United States, Appellee, v. Hubert Michaud, Defendant, Appellant, 928 F.2d 13 (1st Cir. 1991)Annotate this Case
Hubert Michaud on brief pro se.
Jeffrey R. Howard, U.S. Atty., Shirley D. Peterson, Asst. Atty. Gen., Robert E. Lindsay, Alan Hechtkopf and Gail Brodfuehrer on brief, for appellee.
Before CAMPBELL, TORRUELLA and SELYA, Circuit Judges.
This is appellant's fourth appeal arising from his conviction on two counts of tax evasion. United States v. Michaud, 860 F.2d 495 (1st Cir. 1988) (direct appeal); United States v. Michaud, 901 F.2d 5 (1st Cir. 1990) (motion pursuant to 28 U.S.C. § 2255); United States v. Michaud, 925 F.2d 37 (1st Cir. 1991) (petition for writ of error coram nobis) . The appellant was sentenced to concurrent 18 month terms of imprisonment and fined $60,000 but, pursuant to a motion for reduction of sentence, appellant was released from incarceration after having served approximately 7 months. This present appeal is from a district court judgment of contempt for failure to pay the $60,000 fine imposed in March 1988, as part of the sentencing for the January 1988 tax evasion convictions. We affirm.
On March 6, 1990, the government sent appellant a letter informing him that it possessed evidence that he had the personal financial resources to pay the outstanding $60,000 criminal fine and that it would institute contempt proceedings in the near future if the fine was not paid. On March 13, 1990, the government applied, in the district court, for an order to show cause why the appellant should not be held in contempt of court. The district court set a hearing date of April 5, 1990. The appellant filed, pro se, a response, a motion to dismiss or for summary judgment with supporting brief, and a motion to stay the fine.
The appellant appeared pro se at the hearing. The district court found that the appellant had the financial ability to pay the fine and held the appellant in contempt. He was ordered to pay $60,000 plus interest from the date the defendant was released from incarceration (December 22, 1988), plus the government's attorneys' fees and costs. The court further directed that if the sum was not paid by April 30, 1990, the appellant would be sentenced to 5 months and 29 days incarceration. Although the appellant has not paid the ordered sum, it appears that the appellant has not been incarcerated at this time because, in accordance with the district court's order, he has posted a bond (in the form of a cashier's check) in the amount of $75,000, along with his notice of appeal.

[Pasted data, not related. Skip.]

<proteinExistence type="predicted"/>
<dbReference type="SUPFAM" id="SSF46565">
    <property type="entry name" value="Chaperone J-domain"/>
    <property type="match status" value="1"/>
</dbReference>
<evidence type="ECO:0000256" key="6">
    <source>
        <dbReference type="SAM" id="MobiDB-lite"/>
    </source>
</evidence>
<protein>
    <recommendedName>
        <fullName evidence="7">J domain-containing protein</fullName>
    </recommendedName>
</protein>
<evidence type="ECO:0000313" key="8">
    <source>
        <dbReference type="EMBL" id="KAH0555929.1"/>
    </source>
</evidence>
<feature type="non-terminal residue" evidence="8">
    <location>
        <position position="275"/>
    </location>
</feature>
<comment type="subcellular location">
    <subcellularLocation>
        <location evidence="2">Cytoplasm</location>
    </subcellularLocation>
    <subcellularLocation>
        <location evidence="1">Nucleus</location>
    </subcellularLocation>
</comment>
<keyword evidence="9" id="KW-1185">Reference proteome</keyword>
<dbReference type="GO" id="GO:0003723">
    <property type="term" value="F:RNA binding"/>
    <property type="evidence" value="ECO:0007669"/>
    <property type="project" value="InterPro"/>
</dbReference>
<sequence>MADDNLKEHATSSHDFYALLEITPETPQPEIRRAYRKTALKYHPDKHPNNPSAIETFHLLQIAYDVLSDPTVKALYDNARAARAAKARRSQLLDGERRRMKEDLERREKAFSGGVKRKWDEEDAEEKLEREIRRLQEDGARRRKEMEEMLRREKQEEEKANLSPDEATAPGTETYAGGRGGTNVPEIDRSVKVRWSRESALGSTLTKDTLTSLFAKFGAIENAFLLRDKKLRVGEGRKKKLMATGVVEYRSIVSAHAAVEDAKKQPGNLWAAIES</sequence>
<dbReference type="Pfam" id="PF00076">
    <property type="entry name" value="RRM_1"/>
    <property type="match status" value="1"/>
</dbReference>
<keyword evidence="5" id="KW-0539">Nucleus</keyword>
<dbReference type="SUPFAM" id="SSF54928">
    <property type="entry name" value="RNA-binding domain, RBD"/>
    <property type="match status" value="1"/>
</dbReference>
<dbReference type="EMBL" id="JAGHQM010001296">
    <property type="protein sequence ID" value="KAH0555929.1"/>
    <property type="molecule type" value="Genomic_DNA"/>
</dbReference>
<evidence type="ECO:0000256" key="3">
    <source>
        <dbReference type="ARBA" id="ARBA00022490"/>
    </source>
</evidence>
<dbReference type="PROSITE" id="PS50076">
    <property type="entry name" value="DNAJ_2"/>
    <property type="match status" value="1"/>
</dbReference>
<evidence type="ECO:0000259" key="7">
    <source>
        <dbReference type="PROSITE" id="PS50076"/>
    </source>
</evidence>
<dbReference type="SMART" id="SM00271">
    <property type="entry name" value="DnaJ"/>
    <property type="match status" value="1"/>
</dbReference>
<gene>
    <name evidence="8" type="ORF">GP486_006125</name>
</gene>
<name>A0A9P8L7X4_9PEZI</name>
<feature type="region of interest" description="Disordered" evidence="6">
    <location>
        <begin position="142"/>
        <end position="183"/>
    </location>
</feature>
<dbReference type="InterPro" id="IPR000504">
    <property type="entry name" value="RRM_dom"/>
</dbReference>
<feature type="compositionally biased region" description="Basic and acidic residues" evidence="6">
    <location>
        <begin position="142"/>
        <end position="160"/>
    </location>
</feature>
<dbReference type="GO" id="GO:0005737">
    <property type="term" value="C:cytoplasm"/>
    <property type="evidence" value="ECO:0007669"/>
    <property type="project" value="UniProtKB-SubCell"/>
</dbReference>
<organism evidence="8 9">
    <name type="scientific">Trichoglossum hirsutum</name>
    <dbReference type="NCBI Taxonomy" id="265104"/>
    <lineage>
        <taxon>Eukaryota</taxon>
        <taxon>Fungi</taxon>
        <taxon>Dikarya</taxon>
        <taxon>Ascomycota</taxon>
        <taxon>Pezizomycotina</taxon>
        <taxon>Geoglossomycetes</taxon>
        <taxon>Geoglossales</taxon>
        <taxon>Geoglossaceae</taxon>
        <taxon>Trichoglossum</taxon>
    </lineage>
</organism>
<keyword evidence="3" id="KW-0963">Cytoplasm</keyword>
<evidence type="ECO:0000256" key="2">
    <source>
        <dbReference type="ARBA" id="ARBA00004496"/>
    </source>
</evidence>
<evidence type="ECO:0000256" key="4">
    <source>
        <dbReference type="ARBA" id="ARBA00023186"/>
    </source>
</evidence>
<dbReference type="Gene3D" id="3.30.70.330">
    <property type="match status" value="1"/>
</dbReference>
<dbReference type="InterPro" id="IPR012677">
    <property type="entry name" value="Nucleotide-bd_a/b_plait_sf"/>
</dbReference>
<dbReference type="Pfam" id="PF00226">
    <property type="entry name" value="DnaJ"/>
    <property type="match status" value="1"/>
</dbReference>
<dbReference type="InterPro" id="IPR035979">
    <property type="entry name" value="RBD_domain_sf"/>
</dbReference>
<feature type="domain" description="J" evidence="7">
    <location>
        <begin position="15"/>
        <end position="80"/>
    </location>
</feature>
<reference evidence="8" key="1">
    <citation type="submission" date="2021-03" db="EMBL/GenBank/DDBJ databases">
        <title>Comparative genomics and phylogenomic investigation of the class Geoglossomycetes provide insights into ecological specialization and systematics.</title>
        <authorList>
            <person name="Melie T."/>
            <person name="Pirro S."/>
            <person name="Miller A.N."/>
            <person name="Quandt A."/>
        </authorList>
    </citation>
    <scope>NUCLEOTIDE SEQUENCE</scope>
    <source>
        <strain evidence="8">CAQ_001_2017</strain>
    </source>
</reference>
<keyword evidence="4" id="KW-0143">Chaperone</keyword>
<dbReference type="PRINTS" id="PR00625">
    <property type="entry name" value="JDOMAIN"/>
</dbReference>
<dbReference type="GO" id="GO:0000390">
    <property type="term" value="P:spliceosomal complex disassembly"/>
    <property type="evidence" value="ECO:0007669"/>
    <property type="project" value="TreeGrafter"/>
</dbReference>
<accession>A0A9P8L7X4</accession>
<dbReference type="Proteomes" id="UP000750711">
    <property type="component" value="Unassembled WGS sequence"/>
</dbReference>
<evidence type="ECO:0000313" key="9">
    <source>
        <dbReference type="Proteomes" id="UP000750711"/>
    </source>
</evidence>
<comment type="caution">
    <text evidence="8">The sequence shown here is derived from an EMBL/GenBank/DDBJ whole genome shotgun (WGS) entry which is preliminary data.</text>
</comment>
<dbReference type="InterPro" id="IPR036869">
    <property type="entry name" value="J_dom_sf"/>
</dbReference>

On appeal, the appellant contends that the district court denied him his Sixth Amendment right to the effective assistance of counsel by failing to warn him of the potential adverse consequences of proceeding pro se. The speciousness of this contention becomes apparent from the following excerpt of the appellant's statement to the court at the contempt hearing.
First, however, I would like to advise the Court that I am but a layman in the science of law. Secondly, I do not have the financial resources to retain the assistance of professional counsel of my choice. I am therefore proceeding pro se in my defense of this case or this cause.
A defendant in the trial of a criminal case has a right to conduct and manage his own case pro se. The right to act pro se is a right arising out of the federal Constitution. Also, the framers of the Sixth Amendment recognized that a defendant in a criminal case is not likely to be sufficiently learned in the law effectively to assert all of his guaranteed rights. They understood that the excessive emotional involvement in the outcome of his case might paralyze the accused in his ability to organize his defense, examine and cross-examine witnesses and present cogent argument in support of his cause.